THANK YOU FOR SUBSCRIBING
By Jean-Claude Broido, Vice President, IBM Security Asia Pacific
Data is the phenomenon of our time, driving important advances and more effective decision making in business, government and society. At IBM we have a long-standing view that organizations that collect, store, manage or process data have an obligation not only to protect it, but to handle it responsibly.
As the data economy continues to rapidly evolve, Governments around the world are responding with new legal frameworks. The European Union’s General Data Protection Regulation (GDPR) was established in 2016 to harmonize data privacy laws across Europe, protect the data privacy of individuals across the EU (“data subjects”) and reshape the way in which organizations use and protect data. Enforcement starts on May 25th 2018, after which time, non-complying organizations could potentially face heavy fines. With just over 50 days to go before the deadline, time is running out.
The GDPR provides a single set of data protection and privacy rules across the European Union’s (EU) 28 member states. Personal data—regardless of where in the world it is stored, processed or distributed—must be protected, and proof of protection must be verified. The GDPR also requires organizations to report certain classes of data breaches within 72 hours and to quickly respond to requests from EU data subjects to access, correct or delete their personal data.
Any organization that offers goods or services in the EU, or collects information about EU data subjects are impacted–including those companies from the Asia Pacific region which should act now to understand what they need to do to comply.
• Data: look at the entire life cycle management of personal data. This includes: steps to discover and assess what personal data you have within your organization; ensuring the quality and integrity of that data; defining how you are using the data; and, how you can better interact with individual customers, clients or third parties in relation to their data. The process should involve not only the appropriate use of personal data, but also consent, choice, access, rectification and erasure of such data.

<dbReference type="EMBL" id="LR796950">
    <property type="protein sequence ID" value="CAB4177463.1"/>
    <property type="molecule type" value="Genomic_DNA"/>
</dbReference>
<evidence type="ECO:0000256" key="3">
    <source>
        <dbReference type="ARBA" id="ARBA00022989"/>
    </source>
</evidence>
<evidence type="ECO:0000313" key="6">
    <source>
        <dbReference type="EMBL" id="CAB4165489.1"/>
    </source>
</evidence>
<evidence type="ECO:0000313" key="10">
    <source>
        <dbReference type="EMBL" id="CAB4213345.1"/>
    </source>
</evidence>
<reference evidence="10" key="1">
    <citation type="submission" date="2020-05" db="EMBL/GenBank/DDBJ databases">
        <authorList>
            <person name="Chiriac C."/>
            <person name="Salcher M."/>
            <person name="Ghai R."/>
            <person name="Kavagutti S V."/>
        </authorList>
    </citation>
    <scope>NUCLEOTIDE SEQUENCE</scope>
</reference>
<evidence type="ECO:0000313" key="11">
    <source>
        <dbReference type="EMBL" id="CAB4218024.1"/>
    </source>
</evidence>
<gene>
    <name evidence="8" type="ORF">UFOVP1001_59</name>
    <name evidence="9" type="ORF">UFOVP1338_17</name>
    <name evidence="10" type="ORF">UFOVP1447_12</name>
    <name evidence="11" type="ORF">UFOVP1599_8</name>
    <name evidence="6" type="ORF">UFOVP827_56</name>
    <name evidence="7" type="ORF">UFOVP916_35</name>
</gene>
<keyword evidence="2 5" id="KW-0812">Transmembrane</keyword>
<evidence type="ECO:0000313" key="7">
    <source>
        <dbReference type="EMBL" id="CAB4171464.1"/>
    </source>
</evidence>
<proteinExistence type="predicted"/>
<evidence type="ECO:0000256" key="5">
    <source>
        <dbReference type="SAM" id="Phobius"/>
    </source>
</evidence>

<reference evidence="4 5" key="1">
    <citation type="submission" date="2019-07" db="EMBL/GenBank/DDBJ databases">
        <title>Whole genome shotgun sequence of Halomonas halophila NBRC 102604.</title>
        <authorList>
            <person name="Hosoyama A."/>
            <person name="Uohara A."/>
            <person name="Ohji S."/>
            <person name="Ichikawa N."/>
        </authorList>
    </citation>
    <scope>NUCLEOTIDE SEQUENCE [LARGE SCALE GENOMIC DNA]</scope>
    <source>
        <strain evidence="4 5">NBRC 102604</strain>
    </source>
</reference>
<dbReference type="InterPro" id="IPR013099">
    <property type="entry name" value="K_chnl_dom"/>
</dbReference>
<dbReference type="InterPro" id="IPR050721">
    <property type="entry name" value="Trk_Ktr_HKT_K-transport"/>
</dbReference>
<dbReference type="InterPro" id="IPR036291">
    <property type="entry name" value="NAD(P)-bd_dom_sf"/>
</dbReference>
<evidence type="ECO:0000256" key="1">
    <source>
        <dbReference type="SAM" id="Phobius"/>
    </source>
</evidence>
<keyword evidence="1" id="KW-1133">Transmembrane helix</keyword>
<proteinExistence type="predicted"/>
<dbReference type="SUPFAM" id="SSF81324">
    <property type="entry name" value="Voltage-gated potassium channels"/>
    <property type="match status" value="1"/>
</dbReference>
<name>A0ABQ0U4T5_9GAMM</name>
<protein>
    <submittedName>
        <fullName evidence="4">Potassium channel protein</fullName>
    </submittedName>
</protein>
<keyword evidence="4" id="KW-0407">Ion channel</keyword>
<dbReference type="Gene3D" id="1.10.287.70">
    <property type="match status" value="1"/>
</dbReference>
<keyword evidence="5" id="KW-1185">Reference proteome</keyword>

• Privacy: assess your current data privacy practices and determine what changes are required to prepare for the GDPR. Classify systems, identify potential risks and implement a privacy-by-design approach to IT systems management. The process should involve not only the protection of fundamental privacy rights, but also the security and confidentially of personal data.
• Protection: put in place strong technical and organizational measures (TOM’s) around cybersecurity, encryption, access controls and monitoring, incident breach monitoring and management. If you use cloud computing services, use those that support global data privacy standards and country-specific privacy laws about cross-border data transfer and processing.
• Governance: determine how to quickly and securely classify, manage and deliver data to only users who have a genuine and justifiable need. Ensure end-to-end traceability of personal data across the organization and lifecycle of the data and ensure effective risk assessment and management of third-parties involved in handling personal data.
• People, Processes and Communications: train employees about GDPR requirements, because they will need to understand not only the risks, but also the potential impact—financial and reputational— from improper use of data. Look at current business processes, which include HR, CRM and others that are heavily dependent upon personal data, and determine how you can successfully manage the changes required by the GDPR.
While GDPR can be considered another regulatory burden for organizations, compliance can help to accelerate digital transformation by introducing more efficient and integrated data analysis.
Overall, developing trust-driven relationships, investing in sustainable and governed data assets, ensuring data privacy and security, are fundamental to creating a company-wide culture of data responsibility— which we believe is the cornerstone of every good business